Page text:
Reese Witherspoon, Nicole Kidman and a slew of other big names have spoken out in a new interview about sexism in Hollywood – and how their work has taken on a new dimension in light of the Trump administration.
Taking part in a round table discussion for The Hollywood Reporter alongside Elizabeth Moss, Oprah Winfrey, Jessica Lange and Chrissy Metz, the actors agreed television now had more opportunities for complicated female characters, such as in their shows The Handmaid’s Tale, Big Little Lies and This is Us.
“We have the opportunity to show the entire spectrum of human emotion that women have,” said Witherspoon. “We aren't just the wives and the girlfriends. We are actually living, breathing people who have insecurities.”
However, they acknowledged that there was still a long way to go, not least in representing a spectrum of body shapes on screen.
Metz, 36, who plays Kate on This is Us, said she was nervous over having to film a scene “half-naked” on weighing scales, but that she thought it was important.
“Everything is about the way we look – initially, anyway – so I think it is super important that the fear is being removed,” she explained. “I just got to the point where I was like, ‘This is so important for this character and for the journey that she is going on and for me and for all the women who are in [the show’s] hair and makeup [departments] who were like, ‘Oh, I could never do that!’
“I’m like, ‘But why?’ Why are we so judged on the way we look when it’s just the vehicle – it’s just the package that we're in? […] It needs to be seen. And so many women have been like, ‘I’ve never seen my body shape on TV.’ And I say, ‘I know! Neither have I!’”
She also said her weight affected the kind of roles she was offered: “I would also love to do a project that is not about weight. So just a woman who happens to be going for a job interview or whatever. Slowly but surely it will happen.”
The women went on to tell The Hollywood Reporter that they felt gender roles were still very much in play when it comes to balancing family and work.
Kidman, 49, said of her career decisions: “I’m now at a point where I have to go, ‘What is that going to cost me? And what is that going to cost the people I love? Do I want to leave now to do this?’ Men have that, but they don’t have it in the same way that we have it […] We don’t get the choices as much with our careers and our lives because a lot of it is, we have to be there to take care of everything still. Or I do.”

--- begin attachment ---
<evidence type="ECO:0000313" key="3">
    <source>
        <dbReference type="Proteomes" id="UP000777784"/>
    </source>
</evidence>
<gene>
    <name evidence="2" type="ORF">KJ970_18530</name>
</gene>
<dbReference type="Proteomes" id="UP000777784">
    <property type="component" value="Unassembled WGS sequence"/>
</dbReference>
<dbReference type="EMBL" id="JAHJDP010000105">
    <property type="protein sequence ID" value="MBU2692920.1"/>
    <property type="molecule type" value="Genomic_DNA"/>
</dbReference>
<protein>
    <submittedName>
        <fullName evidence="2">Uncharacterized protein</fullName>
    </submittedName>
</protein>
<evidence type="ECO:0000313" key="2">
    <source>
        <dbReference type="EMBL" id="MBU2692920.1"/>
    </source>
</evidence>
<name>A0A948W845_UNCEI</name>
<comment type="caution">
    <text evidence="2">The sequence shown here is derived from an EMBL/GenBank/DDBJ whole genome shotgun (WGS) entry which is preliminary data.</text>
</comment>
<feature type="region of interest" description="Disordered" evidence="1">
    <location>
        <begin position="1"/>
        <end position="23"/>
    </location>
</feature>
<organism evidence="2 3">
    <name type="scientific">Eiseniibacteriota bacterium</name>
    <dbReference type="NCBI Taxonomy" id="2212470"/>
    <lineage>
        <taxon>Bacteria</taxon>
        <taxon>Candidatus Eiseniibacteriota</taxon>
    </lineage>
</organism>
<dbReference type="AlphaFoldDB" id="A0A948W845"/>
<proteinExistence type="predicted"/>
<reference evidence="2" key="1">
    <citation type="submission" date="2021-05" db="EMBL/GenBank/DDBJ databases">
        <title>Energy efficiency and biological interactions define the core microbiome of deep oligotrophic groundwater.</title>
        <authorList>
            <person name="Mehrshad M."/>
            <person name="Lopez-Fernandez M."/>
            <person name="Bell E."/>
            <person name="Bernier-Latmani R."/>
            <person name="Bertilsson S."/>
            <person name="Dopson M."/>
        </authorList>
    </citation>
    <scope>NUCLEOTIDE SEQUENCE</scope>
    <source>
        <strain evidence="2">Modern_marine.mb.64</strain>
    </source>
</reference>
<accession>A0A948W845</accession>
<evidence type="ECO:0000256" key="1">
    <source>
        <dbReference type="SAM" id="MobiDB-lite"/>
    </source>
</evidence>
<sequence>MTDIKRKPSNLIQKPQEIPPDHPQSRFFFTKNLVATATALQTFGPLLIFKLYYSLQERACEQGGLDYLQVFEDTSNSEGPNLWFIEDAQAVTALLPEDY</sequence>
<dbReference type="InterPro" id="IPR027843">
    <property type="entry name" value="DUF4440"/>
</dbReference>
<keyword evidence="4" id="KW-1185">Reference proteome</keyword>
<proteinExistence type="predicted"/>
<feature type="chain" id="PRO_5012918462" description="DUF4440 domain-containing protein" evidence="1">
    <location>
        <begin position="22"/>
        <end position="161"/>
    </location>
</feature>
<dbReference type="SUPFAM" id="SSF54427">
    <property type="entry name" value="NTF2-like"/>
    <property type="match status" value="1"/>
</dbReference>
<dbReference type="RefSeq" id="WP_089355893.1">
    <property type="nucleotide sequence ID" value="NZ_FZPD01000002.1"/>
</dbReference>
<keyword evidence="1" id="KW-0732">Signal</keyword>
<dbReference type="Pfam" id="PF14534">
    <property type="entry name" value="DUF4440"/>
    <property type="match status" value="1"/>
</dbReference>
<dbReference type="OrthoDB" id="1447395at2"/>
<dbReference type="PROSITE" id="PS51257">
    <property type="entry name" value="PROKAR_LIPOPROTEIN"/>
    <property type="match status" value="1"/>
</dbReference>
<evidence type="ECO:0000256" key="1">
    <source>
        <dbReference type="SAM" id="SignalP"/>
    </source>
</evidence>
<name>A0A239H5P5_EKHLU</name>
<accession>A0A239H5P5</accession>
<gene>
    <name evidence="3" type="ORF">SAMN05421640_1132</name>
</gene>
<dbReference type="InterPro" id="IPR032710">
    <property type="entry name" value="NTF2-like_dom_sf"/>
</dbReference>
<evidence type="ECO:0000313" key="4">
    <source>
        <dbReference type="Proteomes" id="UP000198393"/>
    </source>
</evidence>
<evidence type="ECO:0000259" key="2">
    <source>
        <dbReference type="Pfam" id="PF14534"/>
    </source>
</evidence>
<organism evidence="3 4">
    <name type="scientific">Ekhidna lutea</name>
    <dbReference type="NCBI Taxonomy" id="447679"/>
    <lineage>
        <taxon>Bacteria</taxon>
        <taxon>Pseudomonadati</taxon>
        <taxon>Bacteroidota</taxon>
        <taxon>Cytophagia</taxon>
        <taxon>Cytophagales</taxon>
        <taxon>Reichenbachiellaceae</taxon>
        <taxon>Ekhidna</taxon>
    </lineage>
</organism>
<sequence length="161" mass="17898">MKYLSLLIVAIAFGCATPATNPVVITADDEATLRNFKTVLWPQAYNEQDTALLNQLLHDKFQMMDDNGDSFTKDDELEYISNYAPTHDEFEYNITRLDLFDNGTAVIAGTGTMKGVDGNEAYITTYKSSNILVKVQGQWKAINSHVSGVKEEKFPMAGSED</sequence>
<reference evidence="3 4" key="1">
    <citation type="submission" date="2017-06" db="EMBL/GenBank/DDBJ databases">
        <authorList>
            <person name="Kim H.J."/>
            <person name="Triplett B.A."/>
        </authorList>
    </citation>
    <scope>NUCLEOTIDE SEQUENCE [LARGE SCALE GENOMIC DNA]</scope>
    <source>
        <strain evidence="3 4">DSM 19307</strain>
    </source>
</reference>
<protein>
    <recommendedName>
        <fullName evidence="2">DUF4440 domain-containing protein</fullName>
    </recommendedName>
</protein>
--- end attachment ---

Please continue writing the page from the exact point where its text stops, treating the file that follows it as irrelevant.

Witherspoon agreed: “They go away and come back and they’re a hero. We go away and come back and we have abandoned our children [laughs].”
In fact, Witherspoon revealed that an exchange with a “very famous” male actor had illustrated the divide for her perfectly, saying: “I said, ‘How did you prepare for this role?’ He said, ‘Well, I went into the woods for three weeks and I didn’t talk to anybody.’ And this person has a lot of kids and is married. And he’s like, ‘You did the same thing for Wild, right?’ I was like, ‘Uh, no.’ If I went away for three weeks and no one could call me, everybody would’ve had a mental breakdown. I got on a plane and was shooting within 24 hours. I wish I had prep time.”
Witherspoon, 41 – who has said before that she set up her own production company in response to a bad script offering yet another ‘girlfriend’ role in 2012 – added that she felt it was their responsibility to tell women’s stories on screen.
“We all have a mission to understand the greater humanity of women and to promote that […] a bigger array and a more dynamic idea of what a woman is and what her experience is – and I think it has been such a great year. I look around the table [and think] about what these shows are and the topics that are coming up because of these shows, and it's incredible.”
Watch: Five reasons to watch The Handmaid’s Tale
With Lange starring in Feud: Bette and Joan on FX and Moss in The Handmaid’s Tale on Hulu and Channel 4, Lange says Donald Trump coming into power has lent an edge to the shows, given the issues they deal with in an era where the US president seems to be cracking down on women’s rights.
Lange, 68, said: “We started shooting [Feud] in September, before the election, and Ryan [Murphy, showrunner] said he was thinking, ‘Well, we’ll make this piece about misogyny, sexism, ageism, all of this, but come the beginning of the year, it might just be ironic.’ But of course […]
“I think it's more relevant now than it could have possibly been at any other time. I don't think we've ever seen this much misogyny, this much sexism, and I think the fact that we have this story that is set in a particular period, but obviously Hollywood in the 1960s, is just a microcosm of the greater atmosphere that we are all living through now.”
Read the full interview on hollywoodreporter.com.
Images: Rex Features